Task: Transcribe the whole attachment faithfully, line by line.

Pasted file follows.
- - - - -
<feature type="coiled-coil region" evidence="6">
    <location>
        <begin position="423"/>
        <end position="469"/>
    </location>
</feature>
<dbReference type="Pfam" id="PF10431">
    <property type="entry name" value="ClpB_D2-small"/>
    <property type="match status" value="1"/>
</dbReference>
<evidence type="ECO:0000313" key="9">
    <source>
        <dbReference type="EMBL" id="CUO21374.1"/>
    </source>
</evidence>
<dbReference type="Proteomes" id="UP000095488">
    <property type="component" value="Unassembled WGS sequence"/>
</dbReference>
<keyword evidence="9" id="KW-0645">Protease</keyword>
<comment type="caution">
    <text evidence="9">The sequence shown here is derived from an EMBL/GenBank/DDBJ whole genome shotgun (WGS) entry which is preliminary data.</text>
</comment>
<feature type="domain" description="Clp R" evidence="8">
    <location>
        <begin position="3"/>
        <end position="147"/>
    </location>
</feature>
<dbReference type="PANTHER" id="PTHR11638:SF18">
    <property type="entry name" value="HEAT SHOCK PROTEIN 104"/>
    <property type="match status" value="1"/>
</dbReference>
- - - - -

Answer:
<feature type="coiled-coil region" evidence="6">
    <location>
        <begin position="423"/>
        <end position="469"/>
    </location>
</feature>
<dbReference type="Pfam" id="PF10431">
    <property type="entry name" value="ClpB_D2-small"/>
    <property type="match status" value="1"/>
</dbReference>
<evidence type="ECO:0000313" key="9">
    <source>
        <dbReference type="EMBL" id="CUO21374.1"/>
    </source>
</evidence>
<dbReference type="Proteomes" id="UP000095488">
    <property type="component" value="Unassembled WGS sequence"/>
</dbReference>
<keyword evidence="9" id="KW-0645">Protease</keyword>
<comment type="caution">
    <text evidence="9">The sequence shown here is derived from an EMBL/GenBank/DDBJ whole genome shotgun (WGS) entry which is preliminary data.</text>
</comment>
<feature type="domain" description="Clp R" evidence="8">
    <location>
        <begin position="3"/>
        <end position="147"/>
    </location>
</feature>
<dbReference type="PANTHER" id="PTHR11638:SF18">
    <property type="entry name" value="HEAT SHOCK PROTEIN 104"/>
    <property type="match status" value="1"/>
</dbReference>